Middle East

Arabs under thirty drove the region's revolutions, and they have emerged as prominent social and political actors. But with new governments now in power, are youth satisfied with the pace of change? On this month’s episode of America Abroad – Youth in the Arab World: After the Revolution – we travel to Egypt, Lebanon, Morocco and Tunisia to find out.

President Obama's second term begins with a series of foreign policy challenges on his plate. From unrest in the Middle East, to a rising China, to Europe's economic woes, the next Obama administration will face a series of foreign policy challenges. To learn more listen to this month's episode of America Abroad – Obama's Foreign Policy Challenges: The Next 4 Years.

The Arab Awakening has led to a rise in Islamist governments in the Middle East – increasing concerns about the rights of religious minorities. The Middle East is largely Muslim but it’s also the birthplace of Christianity, Judaism, and many other religions. Many non-Muslims have left in recent decades, leaving relatively small populations of non-Muslims and Muslim minority sects. Now, the rise of Islamist political parties in the Mideast raises questions about the rights and protections such minorities can expect or whether they can expect them at all.

The next President of the United States may face some very tough foreign policy decisions early in his administration. So it’s important that American voters know where candidates stand on the key issues. From the volatile situation in Syria to the challenges posed by China, host Ray Suarez and our panelists discuss the foreign policy differences and similarities between Barack Obama and Mitt Romney. 

The Middle East is largely Muslim but it’s also the birthplace of Christianity, Judaism, and many other religions. Many non-Muslims have left in recent decades, leaving relatively small populations of non-Muslims and Muslim minority sects.

Now, the rise of Islamist political parties in the Mideast raises questions about the rights and protections such minorities can expect or whether they can expect them at all.

The world's population is growing, and with it, so is the demand for water. This month's America Abroad examines global issues related to water, from dams on the Tigris and Euphrates rivers, to droughts and floods in Queensland, Australia. We'll also discuss solutions from water-related I.T. in the developing world, to solar-powered purification after the Haiti earthquake.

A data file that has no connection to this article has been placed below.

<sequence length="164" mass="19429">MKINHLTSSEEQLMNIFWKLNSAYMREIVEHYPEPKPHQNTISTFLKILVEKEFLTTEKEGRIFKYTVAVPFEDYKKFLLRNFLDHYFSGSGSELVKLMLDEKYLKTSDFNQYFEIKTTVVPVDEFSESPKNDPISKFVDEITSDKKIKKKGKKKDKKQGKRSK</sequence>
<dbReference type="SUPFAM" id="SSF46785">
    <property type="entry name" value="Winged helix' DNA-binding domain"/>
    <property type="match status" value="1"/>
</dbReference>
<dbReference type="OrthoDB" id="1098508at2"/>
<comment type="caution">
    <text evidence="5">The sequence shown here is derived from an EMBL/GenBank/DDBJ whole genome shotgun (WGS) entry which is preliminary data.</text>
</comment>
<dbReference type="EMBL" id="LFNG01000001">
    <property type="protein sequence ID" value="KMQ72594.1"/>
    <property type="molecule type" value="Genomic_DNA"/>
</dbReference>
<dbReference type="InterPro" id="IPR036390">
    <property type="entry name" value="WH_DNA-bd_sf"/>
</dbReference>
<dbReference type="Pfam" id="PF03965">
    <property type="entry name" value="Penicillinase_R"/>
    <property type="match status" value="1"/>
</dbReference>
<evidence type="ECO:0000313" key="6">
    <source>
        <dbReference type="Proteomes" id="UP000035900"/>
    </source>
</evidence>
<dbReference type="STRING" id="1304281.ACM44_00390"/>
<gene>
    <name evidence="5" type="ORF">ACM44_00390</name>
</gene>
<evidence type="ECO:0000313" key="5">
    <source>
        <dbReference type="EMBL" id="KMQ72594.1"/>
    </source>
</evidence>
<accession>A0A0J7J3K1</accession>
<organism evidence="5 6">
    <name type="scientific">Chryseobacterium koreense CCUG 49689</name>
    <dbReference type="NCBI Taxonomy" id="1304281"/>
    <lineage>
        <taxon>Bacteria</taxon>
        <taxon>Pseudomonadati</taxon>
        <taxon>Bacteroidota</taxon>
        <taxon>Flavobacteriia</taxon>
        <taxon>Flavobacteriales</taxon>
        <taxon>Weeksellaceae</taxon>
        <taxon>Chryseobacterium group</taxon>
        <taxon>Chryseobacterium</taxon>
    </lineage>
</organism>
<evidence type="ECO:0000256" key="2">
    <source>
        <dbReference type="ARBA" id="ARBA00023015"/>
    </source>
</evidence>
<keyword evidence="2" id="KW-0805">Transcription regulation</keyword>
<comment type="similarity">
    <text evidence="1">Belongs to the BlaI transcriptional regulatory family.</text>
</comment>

It's been called the most successful alliance in world history. President Obama and fellow leaders of the North Atlantic Treaty Organization, NATO, are meeting at an important summit in Chicago this month to discuss the future of the alliance.

NATO troops have now spent a decade in Afghanistan, and more recently, NATO airpower helped to overthrow Moammar Ghaddafi in Libya. But in the face of economic stress, and war-weary publics in the United States and Europe, how will the alliance move forward?

“Because we have employed so many of the options that are available to us to persuade Iran to take a different course, the window for solving this issue diplomatically is shrinking.” 
–President Obama during a press conference with British Prime Minister David Cameron on March 14, 2012

Across the Arab world, Islamists are the new political power brokers. In elections in Egypt, Tunisia, and Morocco, Islamists won big. Similar results are expected in Libya, and if the Assad regime falls, they might well emerge on top in Syria too. After decades of repression by secular rulers, Islamists are now poised to transform the region's politics and culture. But it's still not clear what they plan to do with their power, and what that will mean for those who don’t share their views. 

“Make no mistake, our strong presence in the Middle East endures, and the United States will never waver in defense of our allies, our partners, or our interests.”

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